Yesterday I attended a special celebration in Auriesville, NY with my second family, the Buddhists. They were celebrating the completion of a pagoda-like structure on top of their headquarters building, a former Jesuit dormitory. The structure serves as a roof and observation deck covering what was once an open elevator shaft. Buddhist leader, Holy Master Ziguang Shang Shi dubbed the roof Noah’s Ark. Like the biblical story, it protects residents from violent storms and flooding. It also symbolically represents the Guang Huan Mi Zong health dharma protecting the world from the flood of suffering and disease. The Buddhists were also celebrating the birthday of one of the Chinese students studying the health dharma.
Going with the Ark theme, I decided to photograph the three kittens that found a home with the Buddhists. A male and two female siblings who seem to be the progeny of a Lilac Point Siamese and a Yellow Tabby. A gorgeous sunset followed as if on cue to start the celebration.
I talked with old friends and met several new Buddhist Monks that recently joined the group. It was a very enjoyable evening with my always hospitable friends.
Last week my Dad, Frank Skrocki turned eighty-three years old. I drove down to Hudson, NY to visit with him yesterday. We talked about our lives, gardening and cooking. We identified a flowering vine that spread to his yard. He told me about the curious praying mantis that clung to his siding for a couple of days and the different garlic varieties he grew this year. We didn’t talk much about Hudson except for the rooster he heard crowing the day before. The city he knew is gone, replaced by one that is now foreign to him. We took a walk around the block and we were both surprised by changes. We discovered a farmer’s market just a couple hundred feet from his house, the new Democratic headquarters he never knew was just half a block away.
The changes to Hudson are not the kind that most people lament. They are positive changes that brought commerce, people and life back to this once dead river town; but my Dad misses the old days when he still knew all the stores on Warren Street and a lot of the residents by name. Today he barely knows the name of his next door neighbor and I know this is not an isolated situation. It is our changing culture that put most of us in the same situation. I like the changes in Hudson and still have hope that Amsterdam can see the same kind of positive change.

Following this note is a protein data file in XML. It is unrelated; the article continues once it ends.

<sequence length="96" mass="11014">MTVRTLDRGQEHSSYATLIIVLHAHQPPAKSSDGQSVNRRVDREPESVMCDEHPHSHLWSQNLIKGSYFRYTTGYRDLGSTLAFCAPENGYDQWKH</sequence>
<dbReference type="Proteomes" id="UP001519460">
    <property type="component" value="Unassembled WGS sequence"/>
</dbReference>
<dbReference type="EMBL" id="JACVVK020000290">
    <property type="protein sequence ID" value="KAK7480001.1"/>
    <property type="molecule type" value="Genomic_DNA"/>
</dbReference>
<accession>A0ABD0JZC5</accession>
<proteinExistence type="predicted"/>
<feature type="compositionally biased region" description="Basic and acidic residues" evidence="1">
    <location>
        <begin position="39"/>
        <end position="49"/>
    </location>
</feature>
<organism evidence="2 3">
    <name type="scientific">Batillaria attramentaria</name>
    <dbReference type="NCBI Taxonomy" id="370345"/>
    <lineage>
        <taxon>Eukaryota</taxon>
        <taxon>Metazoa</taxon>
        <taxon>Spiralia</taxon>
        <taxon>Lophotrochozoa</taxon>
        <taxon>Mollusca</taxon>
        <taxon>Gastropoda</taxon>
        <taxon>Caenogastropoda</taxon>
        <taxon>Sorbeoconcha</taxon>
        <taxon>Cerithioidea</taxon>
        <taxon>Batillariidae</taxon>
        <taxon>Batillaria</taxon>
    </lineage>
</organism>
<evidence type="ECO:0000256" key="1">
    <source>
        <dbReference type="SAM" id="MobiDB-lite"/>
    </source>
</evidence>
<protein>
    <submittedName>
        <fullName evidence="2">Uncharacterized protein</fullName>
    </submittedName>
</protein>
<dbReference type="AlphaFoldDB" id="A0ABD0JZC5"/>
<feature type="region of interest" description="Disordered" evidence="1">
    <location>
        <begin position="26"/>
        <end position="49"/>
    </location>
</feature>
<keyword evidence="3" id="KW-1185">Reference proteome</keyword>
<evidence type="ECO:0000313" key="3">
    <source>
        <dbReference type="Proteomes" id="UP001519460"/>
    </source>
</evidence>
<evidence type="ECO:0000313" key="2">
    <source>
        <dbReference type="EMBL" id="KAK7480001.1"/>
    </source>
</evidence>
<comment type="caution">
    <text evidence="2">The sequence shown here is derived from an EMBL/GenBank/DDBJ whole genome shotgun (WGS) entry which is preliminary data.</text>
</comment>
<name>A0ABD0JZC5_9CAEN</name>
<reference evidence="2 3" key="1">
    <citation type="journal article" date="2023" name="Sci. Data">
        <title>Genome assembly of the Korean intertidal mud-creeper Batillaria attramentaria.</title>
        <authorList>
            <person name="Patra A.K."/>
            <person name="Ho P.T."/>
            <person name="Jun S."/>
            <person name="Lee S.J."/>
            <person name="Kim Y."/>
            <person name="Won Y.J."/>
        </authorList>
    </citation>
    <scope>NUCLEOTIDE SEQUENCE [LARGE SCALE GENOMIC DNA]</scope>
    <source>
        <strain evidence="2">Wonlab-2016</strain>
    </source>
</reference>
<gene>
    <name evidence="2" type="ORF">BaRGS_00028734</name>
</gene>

Here are a few sights from Hudson, New York.
This week I had the opportunity to photograph a waterfalls in Hamilton County, New York at the base of the Adirondacks. Tennant Creek Falls, more popularly known as Hope Falls is just off of Route 30 north of the Sacandaga. Arriving at the parking area near the trailhead, you are greeted with a plethora of signs to keep you off adjacent private property and advising you to vote Republican. The hike to the falls along the Tennant Creek is relatively short, but the right of way does cut through private property. Signs remind you not to wander off the established trail. My photographer friend Linda Buckman was kind enough to invite me on this hike to a beautiful, serene and relatively untouched part of upstate New York. The day was overcast with a 50% chance of rain. Starting out early Tuesday morning we were able to beat the rain and get some wonderful photos.
Kudos to Ed Smathers for giving a presentation on waterfall photography at last month’s meeting of the Amsterdam Photography Club at the Coffee Beanery. I was able to use some of the techniques Ed spoke about to get my waterfall images.